On Sat, 4 Feb 2006 c99ang@... wrote:
> Quoting Allen Zhao <xlz@...>:
> > Hi, All,
> > I just find that if I give a non-empty utf-8 string as the path argument,
> > the little application will crash with this error:
> > Unhandled exception at 0x7c81eb33 in test.exe: Microsoft C++ exception:
> > boost::filesystem::filesystem_error @ 0x0012fb0c.
> > The code segment is:
> > m_strStoragePath = "C:\\some\\existing\\directory\\to\\store\\torrent";
> > boost::filesystem::path pathStorage((const char*)m_strStoragePath,
> > boost::filesystem::native);
> > torrent_handle h = ((session*)m_pSession)->add_torrent(t, pathStorage);
> > where the m_strStoragePath is just a UTF-8 string class of my own
> > implementation (Hey, I do not use std::string because I want UTF-8/UTF-16
> > fast conversion)
> > The simple_client in the v0.9.1 works fine, where the path is given as ""
> > empty string.
> Note that boost.filesystem (in boost-1.33) isn't designed for utf-8 strings, so
> native checking may still consider utf-8 strings as incorrect.
> If no_check still will cause the exception, maybe you could break when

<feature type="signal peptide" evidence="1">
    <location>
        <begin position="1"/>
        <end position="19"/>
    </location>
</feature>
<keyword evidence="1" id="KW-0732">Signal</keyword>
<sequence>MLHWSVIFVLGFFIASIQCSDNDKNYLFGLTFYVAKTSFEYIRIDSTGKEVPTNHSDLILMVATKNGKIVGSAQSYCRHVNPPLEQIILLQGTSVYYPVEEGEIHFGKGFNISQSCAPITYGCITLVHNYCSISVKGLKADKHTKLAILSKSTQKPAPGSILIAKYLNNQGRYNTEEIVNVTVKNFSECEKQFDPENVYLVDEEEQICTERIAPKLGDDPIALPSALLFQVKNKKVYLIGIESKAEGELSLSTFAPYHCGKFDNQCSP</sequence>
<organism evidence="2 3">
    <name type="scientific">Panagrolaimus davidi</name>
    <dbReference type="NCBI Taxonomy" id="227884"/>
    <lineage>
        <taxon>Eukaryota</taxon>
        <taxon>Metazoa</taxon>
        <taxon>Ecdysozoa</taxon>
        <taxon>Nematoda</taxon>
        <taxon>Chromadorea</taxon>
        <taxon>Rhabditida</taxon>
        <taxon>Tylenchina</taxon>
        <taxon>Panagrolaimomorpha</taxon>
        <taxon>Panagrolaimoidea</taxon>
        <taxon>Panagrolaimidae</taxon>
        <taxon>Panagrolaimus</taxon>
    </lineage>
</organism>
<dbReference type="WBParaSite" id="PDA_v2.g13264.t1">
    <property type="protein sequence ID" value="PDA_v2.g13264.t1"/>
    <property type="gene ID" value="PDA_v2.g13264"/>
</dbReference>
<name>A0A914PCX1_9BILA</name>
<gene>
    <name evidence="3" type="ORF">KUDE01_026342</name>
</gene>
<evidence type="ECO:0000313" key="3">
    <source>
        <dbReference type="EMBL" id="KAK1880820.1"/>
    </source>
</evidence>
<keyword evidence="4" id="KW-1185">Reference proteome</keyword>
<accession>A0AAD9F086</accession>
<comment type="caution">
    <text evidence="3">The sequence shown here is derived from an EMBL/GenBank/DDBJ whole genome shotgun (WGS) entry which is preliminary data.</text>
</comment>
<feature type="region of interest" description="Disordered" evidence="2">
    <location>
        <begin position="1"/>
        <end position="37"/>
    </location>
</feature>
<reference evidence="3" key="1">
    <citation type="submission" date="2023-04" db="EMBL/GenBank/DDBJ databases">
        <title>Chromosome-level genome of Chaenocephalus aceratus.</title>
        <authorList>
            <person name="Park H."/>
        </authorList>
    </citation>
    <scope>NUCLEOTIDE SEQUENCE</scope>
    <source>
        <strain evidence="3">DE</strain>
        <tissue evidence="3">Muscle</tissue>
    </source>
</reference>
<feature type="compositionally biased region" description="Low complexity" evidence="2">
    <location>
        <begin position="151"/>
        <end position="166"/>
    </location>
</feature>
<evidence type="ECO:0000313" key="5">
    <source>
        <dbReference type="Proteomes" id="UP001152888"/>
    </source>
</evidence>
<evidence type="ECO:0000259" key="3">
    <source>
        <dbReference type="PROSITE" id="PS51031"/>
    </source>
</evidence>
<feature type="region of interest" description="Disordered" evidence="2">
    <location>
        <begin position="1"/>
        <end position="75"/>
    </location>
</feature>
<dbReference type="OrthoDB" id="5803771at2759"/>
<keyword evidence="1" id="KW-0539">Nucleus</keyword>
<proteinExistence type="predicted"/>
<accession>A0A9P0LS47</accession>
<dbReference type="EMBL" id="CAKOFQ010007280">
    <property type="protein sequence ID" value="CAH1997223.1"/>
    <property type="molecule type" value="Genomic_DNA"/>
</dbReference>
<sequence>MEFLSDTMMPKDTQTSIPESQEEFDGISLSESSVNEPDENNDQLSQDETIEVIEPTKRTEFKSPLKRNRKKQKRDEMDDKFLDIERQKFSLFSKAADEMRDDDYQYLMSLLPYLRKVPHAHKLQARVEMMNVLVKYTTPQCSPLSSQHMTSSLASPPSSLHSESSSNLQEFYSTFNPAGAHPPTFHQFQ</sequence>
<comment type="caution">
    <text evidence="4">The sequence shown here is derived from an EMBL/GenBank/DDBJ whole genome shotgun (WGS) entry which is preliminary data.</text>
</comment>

> boost::filesystem::exception is thrown (you can do that in visual studio) and
> see why it throws.
> Note that session constructor (since 0.9.1 I think) sets the checking to
> So maybe that should be changed to no_check.
Actually, I kind of make it work, though not without hussle. This is what
1) do not call
/* namespace fs = boost::filesystem;
Any such calls, either no_check or native, will pop up that VC++
runtime error dialog.
2) comment out the no_check lines in
/* xlz: we have to disable this, following codes does not seem to work
// namespace fs = boost::filesystem;
if ( !checker( name ) )
"invalid name \"" + name + "\" in path: \"" + src + "\"" )
3) With above modification, my wrapper class works, at least on my English
XP. I am not sure about Asian OS yet. But I tested several torrent
download, it seems to handle the download correctly with Japanese torrent,
at least. I will have to wait and see what is going to happen when all
these move to a Chinese or Japanese XP. This is the codes:
entry e = bdecode(mapTorrent, mapTorrent + nLen);
boost::filesystem::path pathStorage((const char*)m_strStoragePath, boost::filesystem::native);
torrent_handle h = ((session*)m_pSession)->add_torrent(t, pathStorage);
Where mapTorrent is the map of torrent file, and m_strStoragePath
when casted with (const char*) returns UTF-8 string of the file path (and
it returns UTF-16 native path when casted with (const unsigned short*) if
UNICODE is defined. this is my own cross-platform string class mimic java
API, with native support of UTF-8/UTF-16 conversion).
If something will go wrong when the code is moved to Asian OS, I will
suspect the line
pathStorage((const char*)m_strStoragePath, boost::filesystem::native)
I am just not sure what it turns to when m_strStoragePath returns not an
ascii string, but some Asian high bytes stuff. To answer that, probably I
have to understand boost::filesystem better. Any suggestion?